OMAHA, Neb. (KMTV) — The Department of Labor announced, as of today, around 30 million Americans have filed for unemployment benefits since the COVID-19 pandemic broke out. Many in Nebraska still have yet to see any of those benefits come through.
To help speed up the process, Gov. Pete Ricketts signed a new executive order and encouraged people to keep applying.
As local restaurants prepare to slowly reopen...some restaurant workers still haven't received their unemployment benefits. The state's goal was to process 75 percent of claims in 21 to 28 days.
"We're probably not meeting my 75 percent goal," said Commissioner of Labor John Albin.
Maggie Vankat says she applied for unemployment on March 18 when she was let go from a restaurant in Omaha. She received her benefits one day ago.
"I think the hardest part was, really...thinking every single week, ‘Oh this will be the week and then next week saying, 'No, this will be the week,’” Vankat said.
She said getting in touch with someone from the Nebraska Department of Labor was nearly impossible.
"There's an online chat option as well and I tried that once too and I was told I was on the waiting list and it would be like 2,800 minutes before anyone could contact me and eventually after you wait long enough, the page just shuts down anyways,” she said.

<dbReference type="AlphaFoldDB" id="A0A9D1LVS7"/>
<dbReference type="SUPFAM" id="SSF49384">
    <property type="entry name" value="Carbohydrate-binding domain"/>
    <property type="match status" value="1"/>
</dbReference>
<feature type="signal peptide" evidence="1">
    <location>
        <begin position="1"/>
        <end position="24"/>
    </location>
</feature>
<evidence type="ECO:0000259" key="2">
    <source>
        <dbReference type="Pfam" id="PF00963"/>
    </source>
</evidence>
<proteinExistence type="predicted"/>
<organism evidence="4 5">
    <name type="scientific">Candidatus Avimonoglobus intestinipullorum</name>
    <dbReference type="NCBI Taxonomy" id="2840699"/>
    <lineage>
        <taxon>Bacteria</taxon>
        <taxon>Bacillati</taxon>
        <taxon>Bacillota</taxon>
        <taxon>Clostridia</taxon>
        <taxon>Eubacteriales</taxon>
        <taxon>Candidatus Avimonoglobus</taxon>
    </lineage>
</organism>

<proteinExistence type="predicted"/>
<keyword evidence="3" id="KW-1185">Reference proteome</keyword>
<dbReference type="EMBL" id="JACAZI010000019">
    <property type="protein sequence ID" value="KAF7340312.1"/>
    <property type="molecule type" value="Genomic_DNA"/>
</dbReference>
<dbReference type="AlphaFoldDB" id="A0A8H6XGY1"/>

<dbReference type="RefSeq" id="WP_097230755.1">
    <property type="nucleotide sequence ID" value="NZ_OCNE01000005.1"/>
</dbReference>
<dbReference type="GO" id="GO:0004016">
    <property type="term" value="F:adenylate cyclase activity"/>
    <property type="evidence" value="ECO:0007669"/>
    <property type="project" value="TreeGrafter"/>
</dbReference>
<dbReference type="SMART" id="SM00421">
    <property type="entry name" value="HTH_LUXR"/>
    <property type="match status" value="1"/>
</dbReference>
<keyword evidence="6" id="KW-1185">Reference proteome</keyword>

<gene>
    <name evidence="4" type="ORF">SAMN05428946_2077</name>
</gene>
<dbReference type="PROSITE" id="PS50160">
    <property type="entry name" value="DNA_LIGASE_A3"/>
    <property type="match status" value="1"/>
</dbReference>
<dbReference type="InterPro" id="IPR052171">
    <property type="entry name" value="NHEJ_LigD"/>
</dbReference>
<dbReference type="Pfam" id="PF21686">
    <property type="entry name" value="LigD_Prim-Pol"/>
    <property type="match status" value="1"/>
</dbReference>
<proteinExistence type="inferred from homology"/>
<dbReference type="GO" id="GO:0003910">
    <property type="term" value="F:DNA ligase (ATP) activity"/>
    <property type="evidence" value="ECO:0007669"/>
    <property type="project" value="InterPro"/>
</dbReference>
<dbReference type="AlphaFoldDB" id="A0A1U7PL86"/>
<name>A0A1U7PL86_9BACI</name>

Sommer Palmer worked at a restaurant in Benson. She was let go in mid-March as well and had to take care of her 1-year-old son with no steady income and no benefits for over a month and a half.
"I was really short on cash through that whole time. I was scrambling for money," she said.
The reason for the backlog on claims is due to the record number of filings at once. The Department of Labor has had trouble keeping up despite hiring more personnel.
"I do think it would've helped if they would've been realistic with people, ‘This is really what we're looking at, this is what you can expect,’" she said.
At a press conference on Thursday, Albin and Ricketts announced a new executive order that should help these claims process faster by only looking at a person's last place of employment, not their entire history.
Ricketts said, "So we're waiving that statute to allow the team and the Department of Labor to just do the last employer. That will allow us to pick up the pace and process these claims in a much more timely manner."
The executive order will also apply to those who have already filed, and the labor commissioner hopes to get this new, faster way of processing kicked off in the next few days. It will also allow people to claim unemployment as far back as March 15.
"I think it's going to be a substantial improvement in the process," said Albin.
So as restaurants start opening back up, employees can still focus on still filing for unemployment or returning back to work.